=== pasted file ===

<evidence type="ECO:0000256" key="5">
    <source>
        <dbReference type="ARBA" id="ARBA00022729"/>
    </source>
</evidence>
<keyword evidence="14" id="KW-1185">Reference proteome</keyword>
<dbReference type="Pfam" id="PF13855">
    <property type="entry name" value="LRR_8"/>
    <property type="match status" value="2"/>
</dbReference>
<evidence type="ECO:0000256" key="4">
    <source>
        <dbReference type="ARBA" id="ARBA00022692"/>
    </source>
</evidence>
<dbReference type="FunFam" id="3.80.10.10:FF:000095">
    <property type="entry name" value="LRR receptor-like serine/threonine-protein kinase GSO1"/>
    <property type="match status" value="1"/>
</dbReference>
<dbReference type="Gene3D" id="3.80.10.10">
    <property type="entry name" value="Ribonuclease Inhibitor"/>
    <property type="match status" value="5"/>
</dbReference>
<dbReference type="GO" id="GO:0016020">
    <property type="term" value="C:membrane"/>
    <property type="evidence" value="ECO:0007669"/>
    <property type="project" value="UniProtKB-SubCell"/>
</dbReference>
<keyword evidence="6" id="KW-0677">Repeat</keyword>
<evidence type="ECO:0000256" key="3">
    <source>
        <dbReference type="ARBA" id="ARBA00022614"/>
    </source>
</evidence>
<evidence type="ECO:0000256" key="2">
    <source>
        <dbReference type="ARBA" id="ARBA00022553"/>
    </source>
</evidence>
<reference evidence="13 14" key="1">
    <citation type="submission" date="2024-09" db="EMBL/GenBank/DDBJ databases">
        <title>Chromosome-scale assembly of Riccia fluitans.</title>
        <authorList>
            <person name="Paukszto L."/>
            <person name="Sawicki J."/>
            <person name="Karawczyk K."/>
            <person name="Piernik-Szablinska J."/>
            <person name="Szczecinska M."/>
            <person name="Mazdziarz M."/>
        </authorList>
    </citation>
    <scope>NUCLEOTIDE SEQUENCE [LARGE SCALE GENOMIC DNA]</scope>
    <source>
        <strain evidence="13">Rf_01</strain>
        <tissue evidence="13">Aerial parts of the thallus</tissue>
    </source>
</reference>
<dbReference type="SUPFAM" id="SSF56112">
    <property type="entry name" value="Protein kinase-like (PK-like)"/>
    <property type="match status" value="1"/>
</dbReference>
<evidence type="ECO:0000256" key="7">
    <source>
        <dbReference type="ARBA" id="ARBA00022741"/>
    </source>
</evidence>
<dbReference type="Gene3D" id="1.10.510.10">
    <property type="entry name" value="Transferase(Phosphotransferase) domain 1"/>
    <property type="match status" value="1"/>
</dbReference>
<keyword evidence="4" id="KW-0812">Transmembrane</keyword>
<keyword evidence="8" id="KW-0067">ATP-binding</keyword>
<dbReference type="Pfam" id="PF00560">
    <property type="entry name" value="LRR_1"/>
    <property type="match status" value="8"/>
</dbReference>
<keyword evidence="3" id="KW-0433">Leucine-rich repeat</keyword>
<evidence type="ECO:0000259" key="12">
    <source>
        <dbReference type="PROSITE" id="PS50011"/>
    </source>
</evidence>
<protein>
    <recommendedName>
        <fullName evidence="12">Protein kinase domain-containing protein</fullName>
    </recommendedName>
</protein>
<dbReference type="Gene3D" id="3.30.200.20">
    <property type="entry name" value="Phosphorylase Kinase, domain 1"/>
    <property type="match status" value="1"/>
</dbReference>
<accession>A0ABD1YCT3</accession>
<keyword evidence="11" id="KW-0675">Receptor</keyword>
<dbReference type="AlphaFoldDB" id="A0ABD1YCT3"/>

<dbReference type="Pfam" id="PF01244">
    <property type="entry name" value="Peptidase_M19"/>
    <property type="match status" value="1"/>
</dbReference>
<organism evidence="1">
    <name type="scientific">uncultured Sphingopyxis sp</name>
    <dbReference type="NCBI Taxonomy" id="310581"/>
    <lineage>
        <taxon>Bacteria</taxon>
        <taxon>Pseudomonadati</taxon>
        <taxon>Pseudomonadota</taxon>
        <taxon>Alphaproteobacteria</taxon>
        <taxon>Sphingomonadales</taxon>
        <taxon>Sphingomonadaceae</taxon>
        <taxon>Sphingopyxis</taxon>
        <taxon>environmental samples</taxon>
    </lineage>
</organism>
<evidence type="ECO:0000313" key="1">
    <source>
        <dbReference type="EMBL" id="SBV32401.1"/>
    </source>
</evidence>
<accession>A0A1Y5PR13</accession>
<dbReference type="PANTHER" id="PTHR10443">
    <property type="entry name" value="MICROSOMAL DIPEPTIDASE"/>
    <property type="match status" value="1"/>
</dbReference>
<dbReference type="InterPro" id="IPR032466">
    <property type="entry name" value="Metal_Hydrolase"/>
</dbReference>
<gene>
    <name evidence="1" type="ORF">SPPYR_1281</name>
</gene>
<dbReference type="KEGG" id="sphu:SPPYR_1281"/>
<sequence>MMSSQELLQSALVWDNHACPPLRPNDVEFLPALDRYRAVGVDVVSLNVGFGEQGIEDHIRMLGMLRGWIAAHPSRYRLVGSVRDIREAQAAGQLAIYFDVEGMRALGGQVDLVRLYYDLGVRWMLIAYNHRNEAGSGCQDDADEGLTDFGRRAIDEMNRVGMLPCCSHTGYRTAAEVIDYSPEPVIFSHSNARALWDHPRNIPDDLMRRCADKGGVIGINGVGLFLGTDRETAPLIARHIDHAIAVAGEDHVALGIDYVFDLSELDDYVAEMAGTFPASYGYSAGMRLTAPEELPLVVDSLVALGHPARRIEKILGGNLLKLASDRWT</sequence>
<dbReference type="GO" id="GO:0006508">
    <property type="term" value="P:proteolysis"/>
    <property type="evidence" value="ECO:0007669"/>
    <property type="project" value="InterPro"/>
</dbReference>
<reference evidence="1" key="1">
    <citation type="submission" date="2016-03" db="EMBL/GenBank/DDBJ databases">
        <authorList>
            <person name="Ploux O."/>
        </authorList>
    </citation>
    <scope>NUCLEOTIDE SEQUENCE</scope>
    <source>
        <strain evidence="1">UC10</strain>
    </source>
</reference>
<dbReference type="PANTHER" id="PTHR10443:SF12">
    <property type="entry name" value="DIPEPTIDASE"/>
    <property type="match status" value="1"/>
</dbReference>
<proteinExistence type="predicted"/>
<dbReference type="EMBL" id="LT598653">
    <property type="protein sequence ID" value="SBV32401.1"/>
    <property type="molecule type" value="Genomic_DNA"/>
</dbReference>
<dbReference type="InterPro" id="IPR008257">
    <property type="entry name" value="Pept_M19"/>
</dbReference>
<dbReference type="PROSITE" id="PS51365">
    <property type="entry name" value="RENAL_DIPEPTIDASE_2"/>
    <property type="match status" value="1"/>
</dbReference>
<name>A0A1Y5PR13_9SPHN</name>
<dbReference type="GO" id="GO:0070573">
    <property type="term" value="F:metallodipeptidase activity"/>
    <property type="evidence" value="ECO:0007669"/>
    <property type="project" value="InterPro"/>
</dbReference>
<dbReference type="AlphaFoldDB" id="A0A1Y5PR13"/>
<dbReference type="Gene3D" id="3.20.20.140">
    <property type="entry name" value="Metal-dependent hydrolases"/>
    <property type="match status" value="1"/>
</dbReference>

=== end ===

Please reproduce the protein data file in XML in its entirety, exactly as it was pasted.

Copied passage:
<evidence type="ECO:0000256" key="5">
    <source>
        <dbReference type="ARBA" id="ARBA00022729"/>
    </source>
</evidence>
<keyword evidence="14" id="KW-1185">Reference proteome</keyword>
<dbReference type="Pfam" id="PF13855">
    <property type="entry name" value="LRR_8"/>
    <property type="match status" value="2"/>
</dbReference>
<evidence type="ECO:0000256" key="4">
    <source>
        <dbReference type="ARBA" id="ARBA00022692"/>
    </source>
</evidence>
<dbReference type="FunFam" id="3.80.10.10:FF:000095">
    <property type="entry name" value="LRR receptor-like serine/threonine-protein kinase GSO1"/>
    <property type="match status" value="1"/>
</dbReference>
<dbReference type="Gene3D" id="3.80.10.10">
    <property type="entry name" value="Ribonuclease Inhibitor"/>
    <property type="match status" value="5"/>
</dbReference>
<dbReference type="GO" id="GO:0016020">
    <property type="term" value="C:membrane"/>
    <property type="evidence" value="ECO:0007669"/>
    <property type="project" value="UniProtKB-SubCell"/>
</dbReference>
<keyword evidence="6" id="KW-0677">Repeat</keyword>
<evidence type="ECO:0000256" key="3">
    <source>
        <dbReference type="ARBA" id="ARBA00022614"/>
    </source>
</evidence>
<evidence type="ECO:0000256" key="2">
    <source>
        <dbReference type="ARBA" id="ARBA00022553"/>
    </source>
</evidence>
<reference evidence="13 14" key="1">
    <citation type="submission" date="2024-09" db="EMBL/GenBank/DDBJ databases">
        <title>Chromosome-scale assembly of Riccia fluitans.</title>
        <authorList>
            <person name="Paukszto L."/>
            <person name="Sawicki J."/>
            <person name="Karawczyk K."/>
            <person name="Piernik-Szablinska J."/>
            <person name="Szczecinska M."/>
            <person name="Mazdziarz M."/>
        </authorList>
    </citation>
    <scope>NUCLEOTIDE SEQUENCE [LARGE SCALE GENOMIC DNA]</scope>
    <source>
        <strain evidence="13">Rf_01</strain>
        <tissue evidence="13">Aerial parts of the thallus</tissue>
    </source>
</reference>
<dbReference type="SUPFAM" id="SSF56112">
    <property type="entry name" value="Protein kinase-like (PK-like)"/>
    <property type="match status" value="1"/>
</dbReference>
<evidence type="ECO:0000256" key="7">
    <source>
        <dbReference type="ARBA" id="ARBA00022741"/>
    </source>
</evidence>
<dbReference type="Gene3D" id="1.10.510.10">
    <property type="entry name" value="Transferase(Phosphotransferase) domain 1"/>
    <property type="match status" value="1"/>
</dbReference>
<keyword evidence="4" id="KW-0812">Transmembrane</keyword>
<keyword evidence="8" id="KW-0067">ATP-binding</keyword>
<dbReference type="Pfam" id="PF00560">
    <property type="entry name" value="LRR_1"/>
    <property type="match status" value="8"/>
</dbReference>
<keyword evidence="3" id="KW-0433">Leucine-rich repeat</keyword>
<evidence type="ECO:0000259" key="12">
    <source>
        <dbReference type="PROSITE" id="PS50011"/>
    </source>
</evidence>
<protein>
    <recommendedName>
        <fullName evidence="12">Protein kinase domain-containing protein</fullName>
    </recommendedName>
</protein>
<dbReference type="Gene3D" id="3.30.200.20">
    <property type="entry name" value="Phosphorylase Kinase, domain 1"/>
    <property type="match status" value="1"/>
</dbReference>
<accession>A0ABD1YCT3</accession>
<keyword evidence="11" id="KW-0675">Receptor</keyword>
<dbReference type="AlphaFoldDB" id="A0ABD1YCT3"/>

<dbReference type="Pfam" id="PF01244">
    <property type="entry name" value="Peptidase_M19"/>
    <property type="match status" value="1"/>
</dbReference>
<organism evidence="1">
    <name type="scientific">uncultured Sphingopyxis sp</name>
    <dbReference type="NCBI Taxonomy" id="310581"/>
    <lineage>
        <taxon>Bacteria</taxon>
        <taxon>Pseudomonadati</taxon>
        <taxon>Pseudomonadota</taxon>
        <taxon>Alphaproteobacteria</taxon>
        <taxon>Sphingomonadales</taxon>
        <taxon>Sphingomonadaceae</taxon>
        <taxon>Sphingopyxis</taxon>
        <taxon>environmental samples</taxon>
    </lineage>
</organism>
<evidence type="ECO:0000313" key="1">
    <source>
        <dbReference type="EMBL" id="SBV32401.1"/>
    </source>
</evidence>
<accession>A0A1Y5PR13</accession>
<dbReference type="PANTHER" id="PTHR10443">
    <property type="entry name" value="MICROSOMAL DIPEPTIDASE"/>
    <property type="match status" value="1"/>
</dbReference>
<dbReference type="InterPro" id="IPR032466">
    <property type="entry name" value="Metal_Hydrolase"/>
</dbReference>
<gene>
    <name evidence="1" type="ORF">SPPYR_1281</name>
</gene>
<dbReference type="KEGG" id="sphu:SPPYR_1281"/>
<sequence>MMSSQELLQSALVWDNHACPPLRPNDVEFLPALDRYRAVGVDVVSLNVGFGEQGIEDHIRMLGMLRGWIAAHPSRYRLVGSVRDIREAQAAGQLAIYFDVEGMRALGGQVDLVRLYYDLGVRWMLIAYNHRNEAGSGCQDDADEGLTDFGRRAIDEMNRVGMLPCCSHTGYRTAAEVIDYSPEPVIFSHSNARALWDHPRNIPDDLMRRCADKGGVIGINGVGLFLGTDRETAPLIARHIDHAIAVAGEDHVALGIDYVFDLSELDDYVAEMAGTFPASYGYSAGMRLTAPEELPLVVDSLVALGHPARRIEKILGGNLLKLASDRWT</sequence>
<dbReference type="GO" id="GO:0006508">
    <property type="term" value="P:proteolysis"/>
    <property type="evidence" value="ECO:0007669"/>
    <property type="project" value="InterPro"/>
</dbReference>
<reference evidence="1" key="1">
    <citation type="submission" date="2016-03" db="EMBL/GenBank/DDBJ databases">
        <authorList>
            <person name="Ploux O."/>
        </authorList>
    </citation>
    <scope>NUCLEOTIDE SEQUENCE</scope>
    <source>
        <strain evidence="1">UC10</strain>
    </source>
</reference>
<dbReference type="PANTHER" id="PTHR10443:SF12">
    <property type="entry name" value="DIPEPTIDASE"/>
    <property type="match status" value="1"/>
</dbReference>
<proteinExistence type="predicted"/>
<dbReference type="EMBL" id="LT598653">
    <property type="protein sequence ID" value="SBV32401.1"/>
    <property type="molecule type" value="Genomic_DNA"/>
</dbReference>
<dbReference type="InterPro" id="IPR008257">
    <property type="entry name" value="Pept_M19"/>
</dbReference>
<dbReference type="PROSITE" id="PS51365">
    <property type="entry name" value="RENAL_DIPEPTIDASE_2"/>
    <property type="match status" value="1"/>
</dbReference>
<name>A0A1Y5PR13_9SPHN</name>
<dbReference type="GO" id="GO:0070573">
    <property type="term" value="F:metallodipeptidase activity"/>
    <property type="evidence" value="ECO:0007669"/>
    <property type="project" value="InterPro"/>
</dbReference>
<dbReference type="AlphaFoldDB" id="A0A1Y5PR13"/>
<dbReference type="Gene3D" id="3.20.20.140">
    <property type="entry name" value="Metal-dependent hydrolases"/>
    <property type="match status" value="1"/>
</dbReference>